Do you have a supportive female network in your field? Was it always this way?
Happily, yes. My family and female friends are exceptional - I am so proud of these women and what they do. Always generous with their time and brains and especially their hearts. Also, murder on the dancefloor.
Professionally, I work with some brilliant women. Offices can be a real boys-club, and I have learnt A LOT about how to make change and not countenance bullshit. Much of my policy work is in consulting and negotiating, and watching some of these women work is a masterclass.
What is your dream project?
A novel or my PhD. Maybe both.
Can you share a creative experience that you have found defining?
Just one? PJ Harvey last month, Bon Iver at the Hollywood Bowl last year, a Grace Cossington Smith exhibition in 2010 or so, Ray Lamontagne at the Beacon Theatre in New York by myself, Under Milkwood at STC in 2012, any and every time I see Carnation, Lily, Lily, Rose by John Singer Sargent, the recent Agnes Martin retrospective at the Guggenheim, gasping aloud and then sobbing uncontrollably in an airport lounge reading What I Loved by Siri Hustvedt ten years ago, Nick Cave at the Thebby Theatre in '98 and in Sydney last month, a room full of Cy Twombly, listening to my friend Ben's song on a crowded train in Tokyo, reading I Capture the Castle by Dodie Smith from cover to cover till 3 AM when I was 15, James Turrell at dusk with some of my besties, quietly crying watching Moonlight at Dendy in Newtown a few weeks ago, Sally Gabori's canvases, a Mary Oliver poem right when I needed it, Justin Townes Earle and Joe Pug in the Lower East Side with an ex, Neko Case bringing it always and forever…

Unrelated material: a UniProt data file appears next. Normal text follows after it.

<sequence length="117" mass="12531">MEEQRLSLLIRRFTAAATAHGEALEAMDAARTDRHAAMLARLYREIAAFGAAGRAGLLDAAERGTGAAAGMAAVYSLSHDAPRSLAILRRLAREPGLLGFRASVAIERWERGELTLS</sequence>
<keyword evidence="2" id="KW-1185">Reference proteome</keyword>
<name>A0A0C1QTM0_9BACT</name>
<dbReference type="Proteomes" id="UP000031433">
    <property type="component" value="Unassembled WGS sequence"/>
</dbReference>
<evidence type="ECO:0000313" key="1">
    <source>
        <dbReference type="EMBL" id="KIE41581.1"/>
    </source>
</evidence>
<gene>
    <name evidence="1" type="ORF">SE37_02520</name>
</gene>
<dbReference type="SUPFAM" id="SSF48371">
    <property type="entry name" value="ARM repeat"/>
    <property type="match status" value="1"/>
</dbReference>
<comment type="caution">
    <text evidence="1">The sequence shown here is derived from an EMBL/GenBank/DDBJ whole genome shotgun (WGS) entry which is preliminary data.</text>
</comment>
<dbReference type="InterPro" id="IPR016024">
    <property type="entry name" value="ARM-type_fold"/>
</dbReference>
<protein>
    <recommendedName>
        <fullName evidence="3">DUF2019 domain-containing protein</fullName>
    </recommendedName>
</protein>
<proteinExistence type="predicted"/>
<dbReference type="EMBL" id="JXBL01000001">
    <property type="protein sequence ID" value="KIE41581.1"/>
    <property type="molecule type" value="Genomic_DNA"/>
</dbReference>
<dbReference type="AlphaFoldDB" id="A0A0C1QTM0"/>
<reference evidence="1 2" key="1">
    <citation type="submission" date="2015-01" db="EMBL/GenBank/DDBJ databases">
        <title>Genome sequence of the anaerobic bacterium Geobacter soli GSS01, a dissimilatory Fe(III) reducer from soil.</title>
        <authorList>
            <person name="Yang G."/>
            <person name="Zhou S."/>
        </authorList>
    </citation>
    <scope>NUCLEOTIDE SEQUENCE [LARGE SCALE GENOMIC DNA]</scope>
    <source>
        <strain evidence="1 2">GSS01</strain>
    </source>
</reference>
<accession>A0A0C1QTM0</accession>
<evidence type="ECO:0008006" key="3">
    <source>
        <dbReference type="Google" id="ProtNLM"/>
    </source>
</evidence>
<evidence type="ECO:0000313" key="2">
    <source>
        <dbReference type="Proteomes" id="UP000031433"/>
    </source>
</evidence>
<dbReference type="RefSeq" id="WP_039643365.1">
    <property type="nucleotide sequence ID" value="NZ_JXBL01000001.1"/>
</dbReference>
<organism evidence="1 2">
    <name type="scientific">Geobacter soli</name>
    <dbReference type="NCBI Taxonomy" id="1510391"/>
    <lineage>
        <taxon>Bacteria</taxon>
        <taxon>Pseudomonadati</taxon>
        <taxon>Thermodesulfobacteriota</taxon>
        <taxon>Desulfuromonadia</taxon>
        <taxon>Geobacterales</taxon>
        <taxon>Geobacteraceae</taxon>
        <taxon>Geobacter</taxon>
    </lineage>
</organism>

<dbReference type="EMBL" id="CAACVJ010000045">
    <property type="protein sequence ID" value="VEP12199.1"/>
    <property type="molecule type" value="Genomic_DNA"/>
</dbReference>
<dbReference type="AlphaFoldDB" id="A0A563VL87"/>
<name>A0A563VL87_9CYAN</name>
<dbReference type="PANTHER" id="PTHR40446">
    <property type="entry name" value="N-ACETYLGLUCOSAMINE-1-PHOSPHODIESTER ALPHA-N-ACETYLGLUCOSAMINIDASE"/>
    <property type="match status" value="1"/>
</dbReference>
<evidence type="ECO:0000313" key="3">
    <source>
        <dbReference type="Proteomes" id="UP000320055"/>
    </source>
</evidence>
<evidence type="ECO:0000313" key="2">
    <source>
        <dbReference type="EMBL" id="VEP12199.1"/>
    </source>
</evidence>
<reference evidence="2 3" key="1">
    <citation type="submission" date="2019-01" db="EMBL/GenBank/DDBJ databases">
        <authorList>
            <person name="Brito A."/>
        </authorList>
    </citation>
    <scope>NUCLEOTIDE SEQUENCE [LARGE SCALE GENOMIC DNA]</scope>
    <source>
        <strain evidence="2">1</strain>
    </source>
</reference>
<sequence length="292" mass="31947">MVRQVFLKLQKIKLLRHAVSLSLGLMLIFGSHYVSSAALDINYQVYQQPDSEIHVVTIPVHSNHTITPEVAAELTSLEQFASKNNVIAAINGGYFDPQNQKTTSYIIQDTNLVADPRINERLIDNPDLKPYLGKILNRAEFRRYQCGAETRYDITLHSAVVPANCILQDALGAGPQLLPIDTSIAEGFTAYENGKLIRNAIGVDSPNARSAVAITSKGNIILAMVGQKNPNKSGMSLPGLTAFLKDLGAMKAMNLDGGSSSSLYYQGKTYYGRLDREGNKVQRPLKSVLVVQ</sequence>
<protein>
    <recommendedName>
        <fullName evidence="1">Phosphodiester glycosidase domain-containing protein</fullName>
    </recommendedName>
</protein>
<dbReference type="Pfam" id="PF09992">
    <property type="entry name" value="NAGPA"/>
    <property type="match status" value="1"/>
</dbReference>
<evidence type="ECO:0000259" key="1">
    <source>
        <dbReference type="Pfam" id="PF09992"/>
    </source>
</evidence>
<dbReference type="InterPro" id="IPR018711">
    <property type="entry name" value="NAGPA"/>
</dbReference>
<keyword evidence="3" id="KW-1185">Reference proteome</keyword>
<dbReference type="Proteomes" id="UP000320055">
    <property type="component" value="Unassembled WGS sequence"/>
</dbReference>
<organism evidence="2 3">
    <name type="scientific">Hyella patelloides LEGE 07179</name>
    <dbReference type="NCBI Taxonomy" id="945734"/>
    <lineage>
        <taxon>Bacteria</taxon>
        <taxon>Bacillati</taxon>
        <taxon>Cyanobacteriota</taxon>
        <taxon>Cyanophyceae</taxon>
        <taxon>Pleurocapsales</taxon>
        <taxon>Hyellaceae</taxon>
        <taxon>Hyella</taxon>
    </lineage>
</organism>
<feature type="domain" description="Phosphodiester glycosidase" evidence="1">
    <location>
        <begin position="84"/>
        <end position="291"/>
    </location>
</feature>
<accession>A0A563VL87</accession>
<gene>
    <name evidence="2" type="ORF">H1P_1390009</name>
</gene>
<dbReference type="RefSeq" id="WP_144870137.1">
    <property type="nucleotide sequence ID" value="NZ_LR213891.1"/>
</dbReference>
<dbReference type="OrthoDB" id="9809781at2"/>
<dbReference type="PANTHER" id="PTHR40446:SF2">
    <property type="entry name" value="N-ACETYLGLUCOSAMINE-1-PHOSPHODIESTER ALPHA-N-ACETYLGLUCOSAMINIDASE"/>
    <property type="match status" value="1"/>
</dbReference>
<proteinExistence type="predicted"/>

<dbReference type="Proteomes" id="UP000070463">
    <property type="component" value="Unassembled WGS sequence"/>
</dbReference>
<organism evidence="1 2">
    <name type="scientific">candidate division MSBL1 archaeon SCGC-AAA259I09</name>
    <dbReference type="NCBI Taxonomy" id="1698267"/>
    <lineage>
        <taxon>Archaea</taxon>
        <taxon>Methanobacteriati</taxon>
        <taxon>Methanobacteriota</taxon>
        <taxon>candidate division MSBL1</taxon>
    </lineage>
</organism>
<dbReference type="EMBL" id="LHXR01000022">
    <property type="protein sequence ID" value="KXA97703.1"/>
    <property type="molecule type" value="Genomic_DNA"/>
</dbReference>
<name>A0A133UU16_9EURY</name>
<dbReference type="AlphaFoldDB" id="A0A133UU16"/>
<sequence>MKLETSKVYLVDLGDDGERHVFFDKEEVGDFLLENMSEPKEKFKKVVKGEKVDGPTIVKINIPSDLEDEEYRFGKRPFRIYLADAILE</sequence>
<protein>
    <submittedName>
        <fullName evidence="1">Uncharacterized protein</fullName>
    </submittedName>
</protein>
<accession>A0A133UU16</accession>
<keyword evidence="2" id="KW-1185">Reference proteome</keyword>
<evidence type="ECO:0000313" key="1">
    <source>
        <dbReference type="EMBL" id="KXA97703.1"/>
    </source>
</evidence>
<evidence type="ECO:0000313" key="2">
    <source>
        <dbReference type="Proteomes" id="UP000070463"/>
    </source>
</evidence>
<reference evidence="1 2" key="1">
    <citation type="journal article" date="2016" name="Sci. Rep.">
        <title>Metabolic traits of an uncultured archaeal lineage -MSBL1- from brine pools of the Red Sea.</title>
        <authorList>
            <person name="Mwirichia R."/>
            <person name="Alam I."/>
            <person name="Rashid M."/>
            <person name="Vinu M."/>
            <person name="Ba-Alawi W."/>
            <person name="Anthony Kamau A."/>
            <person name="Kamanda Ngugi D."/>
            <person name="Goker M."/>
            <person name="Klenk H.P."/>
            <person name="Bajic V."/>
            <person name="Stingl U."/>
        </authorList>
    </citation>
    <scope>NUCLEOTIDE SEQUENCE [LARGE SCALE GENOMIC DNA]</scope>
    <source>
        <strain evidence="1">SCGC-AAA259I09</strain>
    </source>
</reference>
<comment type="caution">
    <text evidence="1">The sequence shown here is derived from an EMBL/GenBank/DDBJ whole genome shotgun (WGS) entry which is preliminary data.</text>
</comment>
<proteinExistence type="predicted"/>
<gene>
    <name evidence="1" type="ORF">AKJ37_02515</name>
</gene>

And then, above it all, last Sunday at the opera House I heard Patti Smith. She sang a few songs, read from her books and spoke from her heart. I am still at a loss for words.
What are you listening to, reading, watching of late, that is inspiring or entertaining you?
READING: Female writers all the live long day. In the last few months Heidi Julavits, Leanne Shapton, Sheila Heti, Rebecca Solnit and Maggie Nelson have changed the way I think and write and I can’t get enough of them.
WATCHING: I’ve just binged on Catastrophe again, which I bloody love. And Please Like Me has to be about the best thing I’ve watched in years, so smart and beautiful. Mostly I just watch old episodes of Grand Designs when I’m falling asleep though.